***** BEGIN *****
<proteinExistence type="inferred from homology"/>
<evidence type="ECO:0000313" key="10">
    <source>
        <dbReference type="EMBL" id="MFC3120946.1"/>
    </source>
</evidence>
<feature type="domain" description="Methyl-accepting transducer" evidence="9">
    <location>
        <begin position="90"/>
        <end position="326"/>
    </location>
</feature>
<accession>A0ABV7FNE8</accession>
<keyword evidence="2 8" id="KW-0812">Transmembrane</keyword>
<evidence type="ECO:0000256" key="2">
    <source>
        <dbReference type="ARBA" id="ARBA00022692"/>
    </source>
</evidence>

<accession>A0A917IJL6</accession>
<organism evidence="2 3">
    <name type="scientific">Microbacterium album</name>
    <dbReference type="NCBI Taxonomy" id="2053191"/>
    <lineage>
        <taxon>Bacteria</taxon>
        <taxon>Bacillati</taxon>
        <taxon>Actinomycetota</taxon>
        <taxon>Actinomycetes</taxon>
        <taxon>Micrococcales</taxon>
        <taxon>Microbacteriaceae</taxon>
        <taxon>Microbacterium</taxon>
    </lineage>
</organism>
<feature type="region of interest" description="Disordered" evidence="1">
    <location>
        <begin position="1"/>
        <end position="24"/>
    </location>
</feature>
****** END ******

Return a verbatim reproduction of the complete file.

<proteinExistence type="inferred from homology"/>
<evidence type="ECO:0000313" key="10">
    <source>
        <dbReference type="EMBL" id="MFC3120946.1"/>
    </source>
</evidence>
<feature type="domain" description="Methyl-accepting transducer" evidence="9">
    <location>
        <begin position="90"/>
        <end position="326"/>
    </location>
</feature>
<accession>A0ABV7FNE8</accession>
<keyword evidence="2 8" id="KW-0812">Transmembrane</keyword>
<evidence type="ECO:0000256" key="2">
    <source>
        <dbReference type="ARBA" id="ARBA00022692"/>
    </source>
</evidence>

<accession>A0A917IJL6</accession>
<organism evidence="2 3">
    <name type="scientific">Microbacterium album</name>
    <dbReference type="NCBI Taxonomy" id="2053191"/>
    <lineage>
        <taxon>Bacteria</taxon>
        <taxon>Bacillati</taxon>
        <taxon>Actinomycetota</taxon>
        <taxon>Actinomycetes</taxon>
        <taxon>Micrococcales</taxon>
        <taxon>Microbacteriaceae</taxon>
        <taxon>Microbacterium</taxon>
    </lineage>
</organism>
<feature type="region of interest" description="Disordered" evidence="1">
    <location>
        <begin position="1"/>
        <end position="24"/>
    </location>
</feature>